Raised Floor

What are raised floor and how do they work?

A raised floor is an elevated structural floor which is placed above a concrete slab leaving an open space between the two structures. The open space acts as a hidden passage or an empty space for the placement of mechanical and electrical equipment. Raised floors are often pre-­designed features in modern office buildings and in command centres, IT data centres and computer rooms, where there is a need to route mechanical services, wiring, cables and electrical supplies.

The use of access flooring allows for the creation of more flexible and sustainable work spaces. If the space is large enough for a person to either walk or crawl through, then additional structural support and lighting should be installed. Access floor usage will continue to grow in popularity as more companies design buildings to meet LEED (Leadership in Energy & Environmental Design) specifications.

The raised floor takes the form of a gridded metal frame of adjustable height called pedestals that provide support for movable floor panels. The height of such flooring ranges from 2 inches to more than 4 feet, depending on the types of services (the volume of cables and other required equipment) that can be accommodated beneath.

The floor panels are made from steel­ clad particleboards or a steel panel with an internal core. The floor panels usually have a variety of finishes that include carpet tiles, marble, stone, antistatic and high­ pressure laminates for use in laboratories and computer rooms. For office areas, hallways, museums, casinos and lobbies, the panels are left bare and sealed or stained and sealed.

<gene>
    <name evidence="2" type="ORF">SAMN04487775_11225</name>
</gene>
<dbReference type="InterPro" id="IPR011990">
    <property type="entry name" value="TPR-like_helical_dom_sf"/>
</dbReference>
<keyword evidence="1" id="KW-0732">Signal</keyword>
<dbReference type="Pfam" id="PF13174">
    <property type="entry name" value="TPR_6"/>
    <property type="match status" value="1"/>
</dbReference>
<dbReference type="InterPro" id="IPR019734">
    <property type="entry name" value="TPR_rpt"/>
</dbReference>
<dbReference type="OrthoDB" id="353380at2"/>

Most modern computer and equipment rooms use an underfloor air distribution system to ensure an even cooling of the room to minimise energy usage. This underfloor ventilation system works by allowing conditioned air under the floor to flow upwards into the room through evenly spaced diffuser tiles, blowers or ducts.

In addition, to prevent underfloor fires, fire protection shutoffs are installed. However, once the equipment has been installed, the flooring tiles are seldom removed and a lot of dust and fluff can gather below. Sometimes smoke detectors under the raised floors may be triggered when the dust particles are disturbed, resulting in false fire alarms.

Building costs as well as operational costs can be lessened when at the outset of the building project, underfloor air system is predesigned into the building structure. The equipment required for underfloor air like blowers and air handlers are smaller in size and are energy ­savers. Buildings that are designed to integrate modular electrical, modular walls and access flooring, allows the space to be easily and quickly reconfigured to allow for the routing of electrical and other services.

Regular inspections for structural integrity of a raised floor are required to help identify and mitigate structural problems. Rocking panels and gaps between panels can cause significant damage to equipment and injury to people. Equipment and floor damage will happen when flooring does not meet load demands. Also the thermal environment of the building can change with the installation of a raised floor system.

Raised Floor Application

Telecommunications data centres have special raised floor requirements. The types of raised floors include :

stringered raised floor­ with a vertical arrangement of steel pedestal assemblies uniformly spaced and mechanically fastened to the concrete floor;

stringer-less raised floor­ with an arrangement of pedestals that gives the required height for routing cables and support to each corner of the floor panels;

structural platforms­ a network of steel angles and channels that are placed together to form a platform for supporting equipment;

truss assemblies­ where the floor panels are resting on the truss network which is supported by attachment points on the subfloor. The truss has high lateral strength and transfers lateral loads to the subfloor with less strain.